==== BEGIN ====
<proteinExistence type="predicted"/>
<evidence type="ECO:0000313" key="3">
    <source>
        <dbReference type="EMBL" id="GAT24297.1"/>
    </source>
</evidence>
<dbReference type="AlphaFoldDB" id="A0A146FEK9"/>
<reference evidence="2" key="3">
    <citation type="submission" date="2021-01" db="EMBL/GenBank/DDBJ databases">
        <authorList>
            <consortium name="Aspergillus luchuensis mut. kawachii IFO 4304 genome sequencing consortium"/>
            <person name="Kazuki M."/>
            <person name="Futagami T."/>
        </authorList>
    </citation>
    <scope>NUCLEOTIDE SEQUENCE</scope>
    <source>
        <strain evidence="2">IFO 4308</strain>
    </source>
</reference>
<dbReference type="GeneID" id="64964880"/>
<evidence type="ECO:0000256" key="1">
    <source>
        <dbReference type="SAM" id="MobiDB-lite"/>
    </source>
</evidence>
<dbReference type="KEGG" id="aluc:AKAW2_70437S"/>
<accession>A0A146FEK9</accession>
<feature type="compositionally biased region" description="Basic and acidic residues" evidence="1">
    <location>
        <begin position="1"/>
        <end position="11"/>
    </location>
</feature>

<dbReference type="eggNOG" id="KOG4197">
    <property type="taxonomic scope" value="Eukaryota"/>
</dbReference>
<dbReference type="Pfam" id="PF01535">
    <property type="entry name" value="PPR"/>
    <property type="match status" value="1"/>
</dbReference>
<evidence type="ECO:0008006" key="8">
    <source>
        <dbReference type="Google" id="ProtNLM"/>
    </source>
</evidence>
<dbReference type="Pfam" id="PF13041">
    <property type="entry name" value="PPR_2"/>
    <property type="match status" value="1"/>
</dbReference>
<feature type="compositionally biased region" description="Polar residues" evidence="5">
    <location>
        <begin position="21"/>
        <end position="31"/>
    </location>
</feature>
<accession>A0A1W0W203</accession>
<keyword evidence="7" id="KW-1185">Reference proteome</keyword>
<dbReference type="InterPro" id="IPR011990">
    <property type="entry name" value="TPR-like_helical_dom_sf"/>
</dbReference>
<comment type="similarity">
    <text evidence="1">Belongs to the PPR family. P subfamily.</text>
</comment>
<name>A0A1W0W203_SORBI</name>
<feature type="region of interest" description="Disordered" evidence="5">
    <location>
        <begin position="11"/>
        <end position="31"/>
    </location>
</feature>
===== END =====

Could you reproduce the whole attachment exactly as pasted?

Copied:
<proteinExistence type="predicted"/>
<evidence type="ECO:0000313" key="3">
    <source>
        <dbReference type="EMBL" id="GAT24297.1"/>
    </source>
</evidence>
<dbReference type="AlphaFoldDB" id="A0A146FEK9"/>
<reference evidence="2" key="3">
    <citation type="submission" date="2021-01" db="EMBL/GenBank/DDBJ databases">
        <authorList>
            <consortium name="Aspergillus luchuensis mut. kawachii IFO 4304 genome sequencing consortium"/>
            <person name="Kazuki M."/>
            <person name="Futagami T."/>
        </authorList>
    </citation>
    <scope>NUCLEOTIDE SEQUENCE</scope>
    <source>
        <strain evidence="2">IFO 4308</strain>
    </source>
</reference>
<dbReference type="GeneID" id="64964880"/>
<evidence type="ECO:0000256" key="1">
    <source>
        <dbReference type="SAM" id="MobiDB-lite"/>
    </source>
</evidence>
<dbReference type="KEGG" id="aluc:AKAW2_70437S"/>
<accession>A0A146FEK9</accession>
<feature type="compositionally biased region" description="Basic and acidic residues" evidence="1">
    <location>
        <begin position="1"/>
        <end position="11"/>
    </location>
</feature>

<dbReference type="eggNOG" id="KOG4197">
    <property type="taxonomic scope" value="Eukaryota"/>
</dbReference>
<dbReference type="Pfam" id="PF01535">
    <property type="entry name" value="PPR"/>
    <property type="match status" value="1"/>
</dbReference>
<evidence type="ECO:0008006" key="8">
    <source>
        <dbReference type="Google" id="ProtNLM"/>
    </source>
</evidence>
<dbReference type="Pfam" id="PF13041">
    <property type="entry name" value="PPR_2"/>
    <property type="match status" value="1"/>
</dbReference>
<feature type="compositionally biased region" description="Polar residues" evidence="5">
    <location>
        <begin position="21"/>
        <end position="31"/>
    </location>
</feature>
<accession>A0A1W0W203</accession>
<keyword evidence="7" id="KW-1185">Reference proteome</keyword>
<dbReference type="InterPro" id="IPR011990">
    <property type="entry name" value="TPR-like_helical_dom_sf"/>
</dbReference>
<comment type="similarity">
    <text evidence="1">Belongs to the PPR family. P subfamily.</text>
</comment>
<name>A0A1W0W203_SORBI</name>
<feature type="region of interest" description="Disordered" evidence="5">
    <location>
        <begin position="11"/>
        <end position="31"/>
    </location>
</feature>